Results tagged ‘ Barry Bonds ’
“We tend to think of true fandom as a virtue and of bandwagon jumping as a vice. But why? What’s so great about pulling for a team even when it does poorly? And what’s so bad about pulling for a team even when it does well? Humans rightly value loyalty. Being a loyal friend means being a friend even in bad times. Fair-weathered fans are like fair-weathered friends. They display a culpable lack of fidelity. Conversely, one who exhibits genuine fan-hood displays the same exact virtue of a good friend. For the good friend has a reasonable hope and expectation that the friend to whom he/she is being faithful to in the tough times would do the same for them.”–Thomas D. Senor
I despise the Giants. It isn’t the panda hats and the Disney-fication of baseball. It isn’t the fact that their two biggest stars, Willie Mays and Barry Bonds are self entitled assholes that simply played a boy’s game well. It isn’t even the obnoxious, loudmouthed selfie-taking “fans” who couldn’t tell you why you would want to hit a ball to the right side of the infield with a man on second if their lives depended on it.
These same fans use the Giants World Series victories as a sort of personal bourgeois self-vindication. (“We live in San Francisco, a world-class city…Oakland sucks,” whether they be educated and wealthy or not–a typical, though not uniquely American way of using group-thought as a facade of wealth.) This self-vindication has led these rubes to some serious deep-rooted racist and classism issues–seeing Dodger Stadium or the Coliseum as “dangerous” and “full of gangsters” read: blacks and Latinos, while ignoring the multiple murders and beat downs that have happened outside of Pac Bell, which are strangely swept under the rug. Baseball is a business, but it’s one made possible by the illusion that each of us has a personal connection to their team and its place. Apparently, this “illusion” has made some fans blind…and, according to the photo above, much more poverty-stricken as well.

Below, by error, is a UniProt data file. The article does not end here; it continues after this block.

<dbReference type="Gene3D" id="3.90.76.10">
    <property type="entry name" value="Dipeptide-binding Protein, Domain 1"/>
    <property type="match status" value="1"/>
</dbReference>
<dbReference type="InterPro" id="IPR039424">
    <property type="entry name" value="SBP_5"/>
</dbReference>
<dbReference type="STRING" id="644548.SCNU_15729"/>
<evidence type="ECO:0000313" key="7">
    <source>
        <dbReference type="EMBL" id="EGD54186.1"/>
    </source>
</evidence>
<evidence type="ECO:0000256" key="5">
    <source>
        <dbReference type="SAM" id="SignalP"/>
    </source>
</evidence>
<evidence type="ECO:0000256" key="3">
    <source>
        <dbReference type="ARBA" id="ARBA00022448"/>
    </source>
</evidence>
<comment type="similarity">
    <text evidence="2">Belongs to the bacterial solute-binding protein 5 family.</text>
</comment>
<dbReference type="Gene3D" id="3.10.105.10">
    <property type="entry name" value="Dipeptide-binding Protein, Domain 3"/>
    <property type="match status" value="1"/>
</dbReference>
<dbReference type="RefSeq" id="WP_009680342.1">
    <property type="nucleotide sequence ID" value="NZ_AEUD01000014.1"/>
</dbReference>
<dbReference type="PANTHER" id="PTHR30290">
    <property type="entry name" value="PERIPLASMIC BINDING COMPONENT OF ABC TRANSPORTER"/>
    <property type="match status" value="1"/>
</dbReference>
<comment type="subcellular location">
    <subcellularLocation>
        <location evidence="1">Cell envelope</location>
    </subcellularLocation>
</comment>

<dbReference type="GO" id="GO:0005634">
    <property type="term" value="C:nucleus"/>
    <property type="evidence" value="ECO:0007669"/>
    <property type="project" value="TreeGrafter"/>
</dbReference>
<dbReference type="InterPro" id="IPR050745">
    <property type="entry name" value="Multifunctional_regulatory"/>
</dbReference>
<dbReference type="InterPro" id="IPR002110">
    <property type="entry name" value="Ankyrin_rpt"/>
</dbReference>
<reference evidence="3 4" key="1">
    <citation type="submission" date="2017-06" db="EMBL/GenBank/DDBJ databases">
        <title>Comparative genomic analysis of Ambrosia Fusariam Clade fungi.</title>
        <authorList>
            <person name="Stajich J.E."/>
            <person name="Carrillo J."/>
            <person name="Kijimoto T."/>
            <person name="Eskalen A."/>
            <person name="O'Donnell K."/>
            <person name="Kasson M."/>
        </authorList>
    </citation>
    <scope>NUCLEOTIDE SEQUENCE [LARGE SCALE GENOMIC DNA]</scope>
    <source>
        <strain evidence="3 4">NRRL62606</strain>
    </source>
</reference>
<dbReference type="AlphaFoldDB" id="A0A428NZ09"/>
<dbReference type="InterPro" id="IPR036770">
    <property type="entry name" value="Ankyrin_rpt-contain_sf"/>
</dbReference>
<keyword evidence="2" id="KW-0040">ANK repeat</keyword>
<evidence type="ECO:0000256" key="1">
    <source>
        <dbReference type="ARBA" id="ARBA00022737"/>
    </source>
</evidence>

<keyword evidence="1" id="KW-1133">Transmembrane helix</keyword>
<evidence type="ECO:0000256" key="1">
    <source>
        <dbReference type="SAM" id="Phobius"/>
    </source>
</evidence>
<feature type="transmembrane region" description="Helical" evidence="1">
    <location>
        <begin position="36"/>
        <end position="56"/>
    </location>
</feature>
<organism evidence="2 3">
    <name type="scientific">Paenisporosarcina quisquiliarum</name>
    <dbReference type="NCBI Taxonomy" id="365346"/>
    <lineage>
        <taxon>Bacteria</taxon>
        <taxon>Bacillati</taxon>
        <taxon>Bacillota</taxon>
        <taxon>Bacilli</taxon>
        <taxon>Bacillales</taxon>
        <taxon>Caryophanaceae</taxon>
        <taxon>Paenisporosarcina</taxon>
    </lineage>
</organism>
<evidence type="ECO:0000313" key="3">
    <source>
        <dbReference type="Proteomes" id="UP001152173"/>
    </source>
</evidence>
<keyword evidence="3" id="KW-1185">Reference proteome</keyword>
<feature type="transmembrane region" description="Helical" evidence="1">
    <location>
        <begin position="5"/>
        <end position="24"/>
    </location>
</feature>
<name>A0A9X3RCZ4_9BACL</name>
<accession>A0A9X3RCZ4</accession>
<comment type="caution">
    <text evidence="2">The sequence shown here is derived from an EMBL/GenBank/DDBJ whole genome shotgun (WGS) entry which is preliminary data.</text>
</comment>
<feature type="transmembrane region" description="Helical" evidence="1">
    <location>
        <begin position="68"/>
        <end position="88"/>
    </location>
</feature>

” Bonds is completely, undeniably 100 percent full of shit. He truly is. I no longer buy his love of baseball history any more than I buy the sanctity of his marriages or the purity of his blood stream. I was at Shea when the Giants came to New York a few weeks ago, and I had to laugh when hundreds of my media peers swarmed around him for comments. I understand why they were there, but it’s a waste of time. Nothing he says holds any meaning. He’ll say the sky is blue one second and red the next. He loves Dusty Baker, then he hates him. So on and so on. Bonds cares no more about baseball history than does my goldfish. He knows what Hank Aaron went through to hit 755 home runs, and he was more than happy to cheat, load up on steroids and HGH and surpass him. I’ve maintained some contacts, and I know of no one who’s actually happy that he’s breaking the record. It’s like I wrote in the book—Bonds has never treated people especially well, so there’s very little loyalty for the man. Do you root for someone who refused to sign a ball for your kid? Who ignored you when you asked for advice? Who told you you couldn’t carry his jock? I still often think of Dan Peltier, the former Giant backup who brought his young son to the team’s Family Day. When Bonds asked the kid to name his favorite ballplayer, he said, “My dad!” To which Bonds replied, “Why? He never plays.”
(Jeff Pearlman, Bonds’ biographer)